Telescoping pin

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Telescoping pin

A telescoping pin is a modification of the traditional pin-tumbler design that allows for "pins within pins". In a telescoping design, there are outer and inner pins, all of which must be properly aligned at the shear line to allow the plug to rotate. Though the design of the telescoping pin goes as far back as 1897, companies like Mul-T-Lock and KESO are credited with popularizing and innovating the design in modern pin-tumbler locks.


Mul-T-Lock began using telescopic pins in their lock cylinders in 1977.[1] A number of companies currently offer cylinders similar to various Mul-T-Lock models, including a clone of the Mul-T-Lock Interactive manufactured by DeGuard. Kenaurd and Angal also offer locks with telescoping pins.

The keyULTRA key platform from UNION is one of the few traditional pin-tumbler locks that incorporates telescoping pins[2].

Hand-crafted pin-in-pin designs are also popular for use in locksport challenge locks to provide deceptive feedback for lockpicking.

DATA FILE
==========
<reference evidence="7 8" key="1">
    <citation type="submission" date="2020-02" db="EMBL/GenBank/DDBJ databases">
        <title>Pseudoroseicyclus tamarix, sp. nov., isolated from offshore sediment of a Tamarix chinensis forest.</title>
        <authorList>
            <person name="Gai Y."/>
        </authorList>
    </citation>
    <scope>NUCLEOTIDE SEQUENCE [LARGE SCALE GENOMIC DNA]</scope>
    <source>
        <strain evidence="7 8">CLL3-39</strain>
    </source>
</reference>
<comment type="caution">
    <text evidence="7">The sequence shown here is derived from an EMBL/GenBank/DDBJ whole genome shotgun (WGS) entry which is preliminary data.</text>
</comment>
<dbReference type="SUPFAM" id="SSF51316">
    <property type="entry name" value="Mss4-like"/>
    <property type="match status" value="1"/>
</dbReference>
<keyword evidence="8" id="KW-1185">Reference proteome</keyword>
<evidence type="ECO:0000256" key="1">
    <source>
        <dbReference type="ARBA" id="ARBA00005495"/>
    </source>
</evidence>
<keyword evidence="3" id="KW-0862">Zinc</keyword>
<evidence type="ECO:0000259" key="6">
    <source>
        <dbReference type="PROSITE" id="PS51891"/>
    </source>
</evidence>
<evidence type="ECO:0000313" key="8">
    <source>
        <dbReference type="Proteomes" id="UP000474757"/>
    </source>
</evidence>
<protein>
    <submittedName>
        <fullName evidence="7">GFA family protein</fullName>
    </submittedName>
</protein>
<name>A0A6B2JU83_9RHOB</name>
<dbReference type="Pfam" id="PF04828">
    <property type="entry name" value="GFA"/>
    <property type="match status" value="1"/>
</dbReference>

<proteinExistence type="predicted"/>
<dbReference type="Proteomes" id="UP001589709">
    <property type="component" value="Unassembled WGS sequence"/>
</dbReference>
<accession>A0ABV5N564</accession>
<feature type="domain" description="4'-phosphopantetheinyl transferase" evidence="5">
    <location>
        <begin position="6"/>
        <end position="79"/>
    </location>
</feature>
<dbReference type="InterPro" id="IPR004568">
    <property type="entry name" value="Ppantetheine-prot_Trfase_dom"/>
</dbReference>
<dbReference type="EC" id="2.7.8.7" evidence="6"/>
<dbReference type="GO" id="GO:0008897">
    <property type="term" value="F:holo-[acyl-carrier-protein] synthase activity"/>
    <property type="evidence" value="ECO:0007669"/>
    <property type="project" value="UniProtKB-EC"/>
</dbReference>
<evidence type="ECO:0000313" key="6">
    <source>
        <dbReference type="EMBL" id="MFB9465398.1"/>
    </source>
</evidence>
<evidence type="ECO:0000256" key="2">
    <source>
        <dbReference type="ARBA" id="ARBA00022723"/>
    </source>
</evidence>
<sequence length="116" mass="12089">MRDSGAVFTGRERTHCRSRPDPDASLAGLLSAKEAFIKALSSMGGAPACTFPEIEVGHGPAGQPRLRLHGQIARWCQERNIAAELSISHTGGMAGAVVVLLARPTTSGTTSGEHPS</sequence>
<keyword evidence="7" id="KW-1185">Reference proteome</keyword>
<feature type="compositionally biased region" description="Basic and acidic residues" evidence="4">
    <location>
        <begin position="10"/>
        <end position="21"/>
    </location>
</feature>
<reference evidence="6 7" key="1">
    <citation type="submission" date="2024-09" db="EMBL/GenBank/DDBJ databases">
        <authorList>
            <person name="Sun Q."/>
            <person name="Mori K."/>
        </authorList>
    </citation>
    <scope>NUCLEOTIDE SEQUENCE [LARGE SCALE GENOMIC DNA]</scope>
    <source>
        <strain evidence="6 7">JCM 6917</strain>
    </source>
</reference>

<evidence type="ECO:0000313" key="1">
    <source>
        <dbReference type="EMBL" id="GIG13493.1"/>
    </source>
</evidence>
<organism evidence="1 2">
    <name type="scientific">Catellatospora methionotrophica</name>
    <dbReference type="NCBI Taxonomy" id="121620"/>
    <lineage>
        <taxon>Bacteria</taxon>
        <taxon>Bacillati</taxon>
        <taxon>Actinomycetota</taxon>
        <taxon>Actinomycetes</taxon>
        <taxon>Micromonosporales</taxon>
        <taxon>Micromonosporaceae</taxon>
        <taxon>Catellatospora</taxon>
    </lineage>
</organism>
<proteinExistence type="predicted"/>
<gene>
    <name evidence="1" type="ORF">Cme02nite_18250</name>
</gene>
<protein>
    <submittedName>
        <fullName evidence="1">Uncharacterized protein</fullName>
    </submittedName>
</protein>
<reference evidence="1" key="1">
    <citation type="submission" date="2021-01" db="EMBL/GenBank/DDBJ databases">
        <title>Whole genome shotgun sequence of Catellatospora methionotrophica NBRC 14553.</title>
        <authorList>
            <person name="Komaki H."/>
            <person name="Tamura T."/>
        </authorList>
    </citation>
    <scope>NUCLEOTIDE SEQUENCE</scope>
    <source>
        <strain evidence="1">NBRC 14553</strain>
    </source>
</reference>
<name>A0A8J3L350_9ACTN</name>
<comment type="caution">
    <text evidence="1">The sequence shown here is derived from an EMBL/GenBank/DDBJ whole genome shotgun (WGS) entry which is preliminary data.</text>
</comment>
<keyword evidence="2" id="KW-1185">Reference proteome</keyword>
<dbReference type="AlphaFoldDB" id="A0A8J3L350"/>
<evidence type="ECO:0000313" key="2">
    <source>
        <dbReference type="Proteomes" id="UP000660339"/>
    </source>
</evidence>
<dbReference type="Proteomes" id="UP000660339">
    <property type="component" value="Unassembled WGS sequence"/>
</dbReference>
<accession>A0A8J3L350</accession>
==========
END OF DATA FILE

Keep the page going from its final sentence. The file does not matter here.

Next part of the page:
Principles of Operation

Telescoping pins -- also referred to as pin-in-pin and telescopic pins -- function by nesting one smaller pin within a larger, outer pin such that each pin can move independently of the other. Both outer and inner pins may incorporate spools, serrations, and other types of security pin.

Telescoping pins are often found in dimple locks. Locks of this type use traditional keys but each cut comprises two concentric circles of different depths to raise both inner and outer pins to the correct height aligned with the shear line.

There are a number of variation on this design, including a straight-forward type in which the inner and outer pins move independently. Other telescoping pins incorporate an additional, internal spring that exerts force on the inner pin. This style can be found in the driver pins of many dimple locks from Mul-T-Lock.



See also

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